The Potential Clinical Utility of Circulating Tumor DNA in Esophageal Adenocarcinoma: From Early Detection to Therapy
- Esophageal and Lung Institute, Allegheny Health Network, Pittsburgh, PA, United States
Esophageal adenocarcinoma (EAC) is a lethal cancer requiring improved screening strategies and treatment options due to poor detection methods, aggressive progression, and therapeutic resistance. Emerging circulating tumor DNA (ctDNA) technologies may offer a unique non-invasive strategy to better characterize the highly heterogeneous cancer and more clearly establish the genetic modulations leading to disease progression. The presented review describes the potential advantages of ctDNA methodologies as compared to current clinical strategies to improve clinical detection, enhance disease surveillance, evaluate prognosis, and personalize treatment. Specifically, we describe the ctDNA-targetable genetic markers of prognostic significance to stratify patients into risk of progression from benign to malignant disease and potentially offer cost-effective screening of established cancer. We also describe the application of ctDNA to more effectively characterize the heterogeneity and particular mutagenic resistance mechanisms in real-time to improve prognosis and therapeutic monitoring strategies. Lastly, we discuss the inconsistent clinical responses to currently approved therapies for EAC and the role of ctDNA to explore the dynamic regulation of novel targeted and immunotherapies to personalize therapy and improve patient outcomes. Although there are clear limitations of ctDNA technologies for immediate clinical deployment, this review presents the prospective role of such applications to potentially overcome many of the notable hurdles to treating EAC patients. A deeper understanding of complex EAC tumor biology may result in the progress toward improved clinical outcomes.
Esophageal cancer (EC) is currently the 7th deadliest cancer in the United States with an estimated 17,290 newly diagnosed cases and 15,850 deaths in 2018, with an overall 5-years survival rate under 20% (1). For locally advanced disease, standard of care treatment currently includes neoadjuvant chemoradiotherapy plus surgery (2–4). However, ~40% of patients present with unresectable late-stage disease at diagnosis, reducing their 5-years survival to < 5%, and further underscoring the urgent need for earlier detection and improved treatment strategies (5, 6).
Circulating tumor DNA (ctDNA) is fragmented tumor-derived DNA in the blood stream that serves as a non-invasive diagnostic and prognostic tool for a number of cancer types (7, 8). Current standard cancer liquid protein biomarkers, such as PSA, CA 125, CEA, CA 19-9, AFP, etc., are limited by poor specificity and are known to be elevated in a variety of benign conditions. In contrast, ctDNA offers increased specificity of dysregulated genetic tumor markers, with levels of detection correlating well with premalignant to malignant progression (9). Moreover, ctDNA has a shorter half-life than protein biomarkers, and the real-time information that may be gathered from such “liquid biopsies” may provide unique insight to improve screening methodologies, therapeutic monitoring, and personalized therapy to improve outcomes in a cost-effective widely accessible manner (7, 10). Recently, Park et al. demonstrated that deep sequencing of ctDNA KRAS mutations sensitively detects pancreatic ductal adenocarcinoma and correlates with therapeutic response and disease progression (11). Additionally, ctDNA has shown promise for the detection of post-surgical recurrence of colon, breast, and lung cancers (12–14). The Cancer Genome Atlas (TCGA) recently characterized numerous deregulated genes in esophagogastric adenocarcinoma such as TP53, CDKN2A, SMAD4, ARID1A, ERBB2, VEGFA, CCNE1, GATA4, and GATA6 (15). Many of the identified markers overlapped with significant genes in gastric cancer pathogenesis; however, EAC DNA was consistently more hyper-methylated (11). ctDNA technologies may differentiate these important variances through the detection of not only point mutations, but also copy number variations, chromosomal rearrangements, epigenetic alterations, insertions, and deletions (10). The purpose of this review is to describe the potential utility of ctDNA to improve the detection, monitoring, treatment strategies, and prognosis for EAC patients.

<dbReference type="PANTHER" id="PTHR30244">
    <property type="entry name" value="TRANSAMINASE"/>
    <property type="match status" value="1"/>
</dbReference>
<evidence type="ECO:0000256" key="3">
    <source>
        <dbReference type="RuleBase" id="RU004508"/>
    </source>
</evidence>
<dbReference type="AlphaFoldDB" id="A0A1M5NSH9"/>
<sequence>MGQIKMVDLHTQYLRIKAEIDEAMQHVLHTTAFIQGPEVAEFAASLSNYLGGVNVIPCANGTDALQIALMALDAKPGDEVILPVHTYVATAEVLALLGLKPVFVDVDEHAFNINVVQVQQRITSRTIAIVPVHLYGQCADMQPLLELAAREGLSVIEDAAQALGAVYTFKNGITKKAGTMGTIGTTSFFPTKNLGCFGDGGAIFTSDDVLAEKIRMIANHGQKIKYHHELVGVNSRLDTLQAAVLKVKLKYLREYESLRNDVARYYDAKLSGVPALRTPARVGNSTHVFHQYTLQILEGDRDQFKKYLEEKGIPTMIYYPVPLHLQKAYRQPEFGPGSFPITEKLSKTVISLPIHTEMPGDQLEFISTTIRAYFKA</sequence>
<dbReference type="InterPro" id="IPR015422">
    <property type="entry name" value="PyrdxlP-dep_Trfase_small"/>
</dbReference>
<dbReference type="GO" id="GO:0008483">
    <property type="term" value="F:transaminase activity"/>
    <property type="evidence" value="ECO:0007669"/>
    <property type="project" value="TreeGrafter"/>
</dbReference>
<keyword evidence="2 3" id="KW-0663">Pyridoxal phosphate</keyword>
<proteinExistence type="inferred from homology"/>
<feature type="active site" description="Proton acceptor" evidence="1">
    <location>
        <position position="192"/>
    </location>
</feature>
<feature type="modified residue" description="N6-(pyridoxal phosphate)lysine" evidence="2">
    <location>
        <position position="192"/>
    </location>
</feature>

Literature Review Methods
A thorough literature review was performed by searching the PubMed database for all relevant articles through September 1st, 2018. The following search criteria were applied: (“circulating tumor DNA” OR “ctDNA” OR “cell free DNA” OR “tumor DNA”) AND (“esophageal” OR “esophageal” OR “gastrointestinal” or “gastroesophageal”) AND (“cancer” OR “tumor” OR “malignancy”). The search produced 165 items, and two independent reviewers (JK and TP) screened the results. References from relevant articles were screened as an additional source of literature. Exclusions included articles that evaluated GI malignancies other than esophageal cancer and articles that were not in English. Additional specific searches of current EAC epidemiology statistics, TCGA data, ctDNA methodologies, and EAC therapeutics were performed to supplement background information.
ctDNA detection was first established though Sanger sequencing, however limitations such as high cost and complicated protocols have lead to the development of various methodologies to improve efficiency, cost-effectiveness, sensitivity, and specificity (16). Currently, the two main methods of detection include Digital PCR (dPCR) and Next-Generation Sequencing (NGS) (17). dPCR methods, such as Droplet Digital PCR and BEAMing, carry the advantage of being relatively easy, inexpensive methods with short turn around times, which can be a critical advantage when treating aggressive malignancies (18, 19). Additionally, these PCR methods offer superior precision, sensitivity, and reproducibility (19). Specifically, BEAMing has reported up to 100% sensitivity of multiple markers in a variety of cancers (20–22). Although dPCR methods carry higher sensitivity than NGS, it can only detect mutations within a limited number of loci, usually within a single gene, a disadvantage that can be overcome with NGS (23, 24). ctDNA NGS protocols include tagged-amplicon deep sequencing (Tam-Seq), Safe-Sequencing System (Safe-SeqS), and capture based sequencing (CAPP-seq) (23). CAPP-seq targets only areas of interest and is therefore more cost effective and focused than whole exome or whole genome sequencing (16). It also confers the lowest detection limit and background error rate of any NGS-based method and is therefore considered a superior NGS method for practical implementation (16).